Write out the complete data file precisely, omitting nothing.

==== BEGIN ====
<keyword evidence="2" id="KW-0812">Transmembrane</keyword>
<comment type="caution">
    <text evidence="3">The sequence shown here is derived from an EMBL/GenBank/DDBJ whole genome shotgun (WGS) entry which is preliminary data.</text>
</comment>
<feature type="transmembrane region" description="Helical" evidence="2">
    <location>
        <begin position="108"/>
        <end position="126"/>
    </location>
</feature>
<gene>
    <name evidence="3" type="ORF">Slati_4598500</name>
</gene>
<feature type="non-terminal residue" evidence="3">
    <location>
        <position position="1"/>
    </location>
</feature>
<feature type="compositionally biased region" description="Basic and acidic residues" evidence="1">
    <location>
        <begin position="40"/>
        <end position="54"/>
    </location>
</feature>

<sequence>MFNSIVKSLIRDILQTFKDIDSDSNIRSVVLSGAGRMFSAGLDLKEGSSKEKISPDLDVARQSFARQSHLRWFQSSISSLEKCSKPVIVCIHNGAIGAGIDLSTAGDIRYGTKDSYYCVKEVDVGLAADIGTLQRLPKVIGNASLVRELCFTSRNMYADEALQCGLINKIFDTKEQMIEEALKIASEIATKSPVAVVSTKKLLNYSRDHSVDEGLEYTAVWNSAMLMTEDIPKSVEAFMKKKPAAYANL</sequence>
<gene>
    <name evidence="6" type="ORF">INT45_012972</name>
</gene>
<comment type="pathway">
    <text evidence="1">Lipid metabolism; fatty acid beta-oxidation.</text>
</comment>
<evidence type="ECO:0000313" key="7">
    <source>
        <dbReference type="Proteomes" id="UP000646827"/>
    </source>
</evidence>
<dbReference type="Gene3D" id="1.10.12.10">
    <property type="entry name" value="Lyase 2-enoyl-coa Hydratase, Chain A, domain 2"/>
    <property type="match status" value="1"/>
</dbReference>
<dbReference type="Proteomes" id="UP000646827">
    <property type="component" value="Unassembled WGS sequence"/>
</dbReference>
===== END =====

<keyword evidence="2" id="KW-0812">Transmembrane</keyword>
<comment type="caution">
    <text evidence="3">The sequence shown here is derived from an EMBL/GenBank/DDBJ whole genome shotgun (WGS) entry which is preliminary data.</text>
</comment>
<feature type="transmembrane region" description="Helical" evidence="2">
    <location>
        <begin position="108"/>
        <end position="126"/>
    </location>
</feature>
<gene>
    <name evidence="3" type="ORF">Slati_4598500</name>
</gene>
<feature type="non-terminal residue" evidence="3">
    <location>
        <position position="1"/>
    </location>
</feature>
<feature type="compositionally biased region" description="Basic and acidic residues" evidence="1">
    <location>
        <begin position="40"/>
        <end position="54"/>
    </location>
</feature>

<sequence>MFNSIVKSLIRDILQTFKDIDSDSNIRSVVLSGAGRMFSAGLDLKEGSSKEKISPDLDVARQSFARQSHLRWFQSSISSLEKCSKPVIVCIHNGAIGAGIDLSTAGDIRYGTKDSYYCVKEVDVGLAADIGTLQRLPKVIGNASLVRELCFTSRNMYADEALQCGLINKIFDTKEQMIEEALKIASEIATKSPVAVVSTKKLLNYSRDHSVDEGLEYTAVWNSAMLMTEDIPKSVEAFMKKKPAAYANL</sequence>
<gene>
    <name evidence="6" type="ORF">INT45_012972</name>
</gene>
<comment type="pathway">
    <text evidence="1">Lipid metabolism; fatty acid beta-oxidation.</text>
</comment>
<evidence type="ECO:0000313" key="7">
    <source>
        <dbReference type="Proteomes" id="UP000646827"/>
    </source>
</evidence>
<dbReference type="Gene3D" id="1.10.12.10">
    <property type="entry name" value="Lyase 2-enoyl-coa Hydratase, Chain A, domain 2"/>
    <property type="match status" value="1"/>
</dbReference>
<dbReference type="Proteomes" id="UP000646827">
    <property type="component" value="Unassembled WGS sequence"/>
</dbReference>